Automata and Grammars

The course is not on the list Without time-table
Code Completion Credits Range Language
BIE-AAG Z,ZK 6 2P+2C English
Jan Holub (guarantor), Štěpán Plachý
Štěpán Plachý
Department of Theoretical Computer Science

Students are introduced to basic theoretical and implementation principles of the following topics: construction, use and mutual transformations of finite automata, regular expressions and regular grammars, translation finite automata, construction and use of pushdown automata, hierarchy of formal languages, relationships between formal languages and automata. Knowledge acquired through the module is applicable in designs of algorithms for searching in text, data compression, simple parsing and translation, and design of digital circuits.


Knowledge of basic data structures and computer programming.

Syllabus of lectures:

1. Motivation to study formal languages. Basic notions (language, alphabet, grammar, automaton), Chomsky hierarchy.

2. Nondeterministic and deterministic finite automata (NFA, DFA), NFA with epsilon transitions.

3. Operations on automata (transformation to NFA without epsilon transitions, to DFA, minimization), intersection, union.

4. Programming implementations of DFA and NFA, circuit implementations.

5. Adding translation, Mealey, Moore, conversions.

6. Operations on regular grammars, conversions to FA.

7. Regular expressions, regular expression conversions, finite automata and regular grammars, Kleene theorem.

8. Principles of use of regular expressions in UNIX (grep, egrep, perl, PHP, ...).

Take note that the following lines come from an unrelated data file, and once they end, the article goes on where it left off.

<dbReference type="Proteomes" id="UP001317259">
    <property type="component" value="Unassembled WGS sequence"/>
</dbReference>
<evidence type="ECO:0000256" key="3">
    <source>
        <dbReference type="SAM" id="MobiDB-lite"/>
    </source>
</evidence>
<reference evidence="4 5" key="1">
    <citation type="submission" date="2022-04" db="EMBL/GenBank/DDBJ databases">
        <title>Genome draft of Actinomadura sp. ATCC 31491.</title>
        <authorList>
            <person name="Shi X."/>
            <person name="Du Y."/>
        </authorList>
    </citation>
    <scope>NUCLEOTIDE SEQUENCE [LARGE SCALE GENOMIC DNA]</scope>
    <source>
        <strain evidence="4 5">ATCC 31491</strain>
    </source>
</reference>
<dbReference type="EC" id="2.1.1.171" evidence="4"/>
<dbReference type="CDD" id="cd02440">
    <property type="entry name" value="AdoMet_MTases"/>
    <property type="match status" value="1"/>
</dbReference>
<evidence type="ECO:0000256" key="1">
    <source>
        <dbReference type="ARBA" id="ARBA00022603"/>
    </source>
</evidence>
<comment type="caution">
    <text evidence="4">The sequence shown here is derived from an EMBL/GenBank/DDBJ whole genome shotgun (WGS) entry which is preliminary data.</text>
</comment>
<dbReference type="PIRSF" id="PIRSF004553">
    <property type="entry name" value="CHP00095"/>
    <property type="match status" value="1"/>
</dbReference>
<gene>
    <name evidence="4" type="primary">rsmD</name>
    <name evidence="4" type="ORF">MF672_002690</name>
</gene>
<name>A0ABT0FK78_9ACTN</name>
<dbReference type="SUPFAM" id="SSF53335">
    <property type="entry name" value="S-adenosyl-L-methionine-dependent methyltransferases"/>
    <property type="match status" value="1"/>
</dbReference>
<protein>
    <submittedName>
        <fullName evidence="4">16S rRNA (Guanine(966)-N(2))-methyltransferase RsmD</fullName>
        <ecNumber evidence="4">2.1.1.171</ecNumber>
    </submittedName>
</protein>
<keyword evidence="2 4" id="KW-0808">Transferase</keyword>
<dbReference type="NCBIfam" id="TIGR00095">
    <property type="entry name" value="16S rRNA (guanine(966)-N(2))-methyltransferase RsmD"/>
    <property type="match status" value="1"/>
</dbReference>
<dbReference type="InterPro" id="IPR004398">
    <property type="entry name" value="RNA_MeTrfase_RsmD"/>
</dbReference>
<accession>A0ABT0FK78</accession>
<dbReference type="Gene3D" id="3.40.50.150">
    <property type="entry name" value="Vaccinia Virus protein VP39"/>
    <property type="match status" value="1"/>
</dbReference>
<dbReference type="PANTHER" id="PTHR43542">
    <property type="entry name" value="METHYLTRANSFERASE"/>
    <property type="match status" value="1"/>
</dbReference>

9. Finite automaton as a lexical analyzer, lex/flex generators.

10. Properties of regular languages (pumping lemma, Nerode theorem).

11. Context-free languages, pushdown automaton.

12. Parsing of context-free languages (nondeterministic versus deterministic).

13. Context-sensitive and recursively enumerable languages, Turing machine. Classes P, NP, NPC, NPH

Syllabus of tutorials:

1. Implementation of FA.

2. Examples of formal languages. Intuitive considerations of grammars for given languages. Estimation of the classification of a given language in Chomsky hierarchy.

3. Intuitive creation of finite automata (DFA, NFA, with epsilon transitions) for a given langauage.

4. Transformations and compositions of FA.

5. FA with output function and its implementation.

6. Conversions of grammars to FA and vice versa.

7. Considerations, modifications and transformations of regular expressions.

8. Use of regular expressions for text processing tasks (e.g. sh, grep, sed, perl).

9. Creation and implementation of lexical analyzers.

10. Classification of languages.

11. Examples of context-free languages, creation of pushdown automata.

12. Examples of deterministic parsing of context-free languages (e.g. LL, yacc, bison).

13. Examples of context-sensitive and recursively enumerable languages, creation of grammars, creation of Turing machines.

Study Objective:

The module introduces students to finite automata, regular expressions, grammars, and translation finite automata, with an emphasis on their practical use. Furthermore, the module introduces students to the class of context-free languages, basic use of pushdown automata, as well as the classification of languages.

Study materials:

1. Aho, A. V., Lam, M. S., Sethi, R., Ullman, J. D. ''Compilers: Principles, Techniques, and Tools (2nd Edition)''. Addison Wesley, 2007. ISBN 0321486811.

2. Kozen, D. C. ''Automata and Computability''. Springer, 1997. ISBN 0387949070.

3. Melichar, B., Holub, J., Mužátko, P. ''Languages and Translations''. Praha: Publishing House of CTU, 1997. ISBN 80-01-01692-7.

Further information:
No time-table has been prepared for this course
The course is a part of the following study plans:
Data valid to 2022-11-26
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